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Arctic Lakes Freezing Later, Thawing Earlier

February 5, 2014; 7:03 PM ET

New research from the University of Waterloo has found that the winter ice season on Arctic lakes is on average, 24 days shorter than what it was in 1950.

The research team also found that the average thickness in 2011 was 38 cm thinner than what it was in 1950.

The researchers analyzed more than 400 lakes on the north slope of Alaska using satellite radar imagery from the European Space Agency (ESA)

It was also determined that 62 percent of the lakes froze to the bottom back in 1992, but only 26 percent did so in 2011.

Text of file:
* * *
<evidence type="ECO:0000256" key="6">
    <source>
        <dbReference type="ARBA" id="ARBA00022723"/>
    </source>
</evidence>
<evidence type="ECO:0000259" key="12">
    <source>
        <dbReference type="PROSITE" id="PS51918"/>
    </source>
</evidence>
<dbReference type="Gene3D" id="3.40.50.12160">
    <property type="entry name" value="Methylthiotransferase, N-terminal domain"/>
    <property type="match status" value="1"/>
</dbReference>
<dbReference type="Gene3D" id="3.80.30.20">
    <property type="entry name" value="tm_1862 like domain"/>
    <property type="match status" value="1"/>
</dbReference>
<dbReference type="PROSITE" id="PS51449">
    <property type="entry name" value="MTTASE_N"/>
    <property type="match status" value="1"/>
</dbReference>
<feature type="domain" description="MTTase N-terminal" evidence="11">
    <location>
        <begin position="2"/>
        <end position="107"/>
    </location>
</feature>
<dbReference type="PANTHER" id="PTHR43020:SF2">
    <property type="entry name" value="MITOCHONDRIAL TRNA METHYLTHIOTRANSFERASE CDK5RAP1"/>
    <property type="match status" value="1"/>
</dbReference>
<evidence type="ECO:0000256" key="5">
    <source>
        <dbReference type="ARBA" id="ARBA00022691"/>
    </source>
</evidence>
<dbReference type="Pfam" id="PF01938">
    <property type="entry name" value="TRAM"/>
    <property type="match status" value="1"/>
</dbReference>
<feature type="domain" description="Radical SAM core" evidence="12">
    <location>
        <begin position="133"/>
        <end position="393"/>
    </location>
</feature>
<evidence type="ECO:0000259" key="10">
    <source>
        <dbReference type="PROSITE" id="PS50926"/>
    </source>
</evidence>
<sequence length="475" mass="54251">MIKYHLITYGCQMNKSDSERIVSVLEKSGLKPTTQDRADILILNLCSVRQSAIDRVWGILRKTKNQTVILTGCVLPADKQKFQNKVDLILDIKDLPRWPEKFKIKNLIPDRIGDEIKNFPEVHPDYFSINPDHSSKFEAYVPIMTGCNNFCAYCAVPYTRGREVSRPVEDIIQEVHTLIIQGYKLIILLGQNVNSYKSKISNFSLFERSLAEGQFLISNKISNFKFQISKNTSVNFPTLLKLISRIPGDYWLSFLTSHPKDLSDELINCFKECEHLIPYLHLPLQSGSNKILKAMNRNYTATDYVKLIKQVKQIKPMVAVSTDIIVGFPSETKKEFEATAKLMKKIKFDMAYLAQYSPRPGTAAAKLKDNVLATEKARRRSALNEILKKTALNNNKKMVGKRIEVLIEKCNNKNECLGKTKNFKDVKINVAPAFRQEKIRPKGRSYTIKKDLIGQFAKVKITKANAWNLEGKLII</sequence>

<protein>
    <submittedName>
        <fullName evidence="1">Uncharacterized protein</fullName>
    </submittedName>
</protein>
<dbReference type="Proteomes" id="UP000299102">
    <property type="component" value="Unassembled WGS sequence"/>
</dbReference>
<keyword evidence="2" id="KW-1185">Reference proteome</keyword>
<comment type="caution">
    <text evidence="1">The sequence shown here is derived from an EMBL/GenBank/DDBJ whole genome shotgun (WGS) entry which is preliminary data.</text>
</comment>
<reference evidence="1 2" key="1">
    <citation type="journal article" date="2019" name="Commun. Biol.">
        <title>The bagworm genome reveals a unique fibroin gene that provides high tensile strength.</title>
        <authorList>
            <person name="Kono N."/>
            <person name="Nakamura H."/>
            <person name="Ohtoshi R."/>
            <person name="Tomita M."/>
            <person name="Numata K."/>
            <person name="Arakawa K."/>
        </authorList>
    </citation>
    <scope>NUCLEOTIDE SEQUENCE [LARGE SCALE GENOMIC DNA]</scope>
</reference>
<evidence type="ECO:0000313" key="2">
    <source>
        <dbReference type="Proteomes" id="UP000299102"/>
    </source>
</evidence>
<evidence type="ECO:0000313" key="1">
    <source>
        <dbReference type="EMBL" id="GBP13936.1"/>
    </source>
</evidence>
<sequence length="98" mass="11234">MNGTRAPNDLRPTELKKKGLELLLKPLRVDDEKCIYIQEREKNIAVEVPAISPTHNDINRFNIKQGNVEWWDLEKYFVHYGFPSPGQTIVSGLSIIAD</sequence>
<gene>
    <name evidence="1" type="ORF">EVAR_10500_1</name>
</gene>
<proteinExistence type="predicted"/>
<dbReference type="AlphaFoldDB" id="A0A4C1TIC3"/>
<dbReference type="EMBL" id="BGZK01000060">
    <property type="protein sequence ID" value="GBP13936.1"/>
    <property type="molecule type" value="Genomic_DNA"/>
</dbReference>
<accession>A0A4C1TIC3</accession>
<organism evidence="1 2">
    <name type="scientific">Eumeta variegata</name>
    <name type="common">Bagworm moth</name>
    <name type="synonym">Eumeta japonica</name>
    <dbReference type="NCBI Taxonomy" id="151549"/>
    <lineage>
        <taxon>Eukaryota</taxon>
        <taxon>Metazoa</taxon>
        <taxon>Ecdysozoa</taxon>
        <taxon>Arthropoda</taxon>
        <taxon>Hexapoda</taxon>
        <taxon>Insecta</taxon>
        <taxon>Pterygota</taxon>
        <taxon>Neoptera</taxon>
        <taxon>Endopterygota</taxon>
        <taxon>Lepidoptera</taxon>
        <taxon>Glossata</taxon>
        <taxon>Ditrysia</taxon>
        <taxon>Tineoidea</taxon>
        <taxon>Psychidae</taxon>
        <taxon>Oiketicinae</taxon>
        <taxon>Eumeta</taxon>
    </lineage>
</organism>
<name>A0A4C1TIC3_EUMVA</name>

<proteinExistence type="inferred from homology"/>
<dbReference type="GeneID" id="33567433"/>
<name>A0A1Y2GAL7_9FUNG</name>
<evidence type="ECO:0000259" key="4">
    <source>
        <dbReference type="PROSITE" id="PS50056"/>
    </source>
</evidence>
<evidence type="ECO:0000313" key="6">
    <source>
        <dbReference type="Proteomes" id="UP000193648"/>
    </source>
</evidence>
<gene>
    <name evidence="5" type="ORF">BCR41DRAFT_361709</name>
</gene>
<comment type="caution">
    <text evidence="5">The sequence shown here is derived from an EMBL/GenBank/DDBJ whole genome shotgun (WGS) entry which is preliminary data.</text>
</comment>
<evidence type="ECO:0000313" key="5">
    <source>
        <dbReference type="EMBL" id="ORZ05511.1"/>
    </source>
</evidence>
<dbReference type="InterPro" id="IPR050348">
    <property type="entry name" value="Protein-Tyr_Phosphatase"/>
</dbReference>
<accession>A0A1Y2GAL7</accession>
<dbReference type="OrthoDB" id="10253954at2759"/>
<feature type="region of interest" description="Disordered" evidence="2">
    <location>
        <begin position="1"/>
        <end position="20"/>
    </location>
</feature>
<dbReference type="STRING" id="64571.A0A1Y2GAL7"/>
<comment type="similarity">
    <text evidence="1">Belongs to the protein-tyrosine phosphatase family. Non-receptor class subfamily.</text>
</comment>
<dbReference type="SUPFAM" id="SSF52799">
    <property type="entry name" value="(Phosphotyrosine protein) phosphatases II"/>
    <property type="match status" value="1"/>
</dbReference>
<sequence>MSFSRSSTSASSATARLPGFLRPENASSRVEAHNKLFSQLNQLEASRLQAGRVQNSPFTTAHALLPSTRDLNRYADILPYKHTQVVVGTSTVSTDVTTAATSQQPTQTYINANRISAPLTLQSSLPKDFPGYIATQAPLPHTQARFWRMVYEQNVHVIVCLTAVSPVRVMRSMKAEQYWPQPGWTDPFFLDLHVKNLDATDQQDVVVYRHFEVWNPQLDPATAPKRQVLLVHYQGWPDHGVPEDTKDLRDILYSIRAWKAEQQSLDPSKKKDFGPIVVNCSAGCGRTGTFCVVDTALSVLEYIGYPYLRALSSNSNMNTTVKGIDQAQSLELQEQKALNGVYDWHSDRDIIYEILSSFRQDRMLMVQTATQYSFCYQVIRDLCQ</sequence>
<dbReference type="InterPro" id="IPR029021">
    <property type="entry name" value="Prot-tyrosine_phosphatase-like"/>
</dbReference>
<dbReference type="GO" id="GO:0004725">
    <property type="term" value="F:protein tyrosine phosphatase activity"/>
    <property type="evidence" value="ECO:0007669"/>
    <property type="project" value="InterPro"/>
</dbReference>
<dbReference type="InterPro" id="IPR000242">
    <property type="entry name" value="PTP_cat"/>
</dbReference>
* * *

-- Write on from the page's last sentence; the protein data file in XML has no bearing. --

In order to obtain information prior to 1991 the team used the Canadian Lake Ice Model to determine ice cover and thickness.

YouTube video from the University of Waterloo..

The reason for this decrease in thickness is a response to climate warming in the region, according to lead author Cristina Surdu.

"At the end of the analysis, when looking at trend analysis results, we were stunned to observe such a dramatic ice decline during a period of only 20 years," said Surdu.

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Images courtesy of the University of Waterloo.

The views expressed are those of the author and not necessarily those of AccuWeather, Inc. or AccuWeather.com

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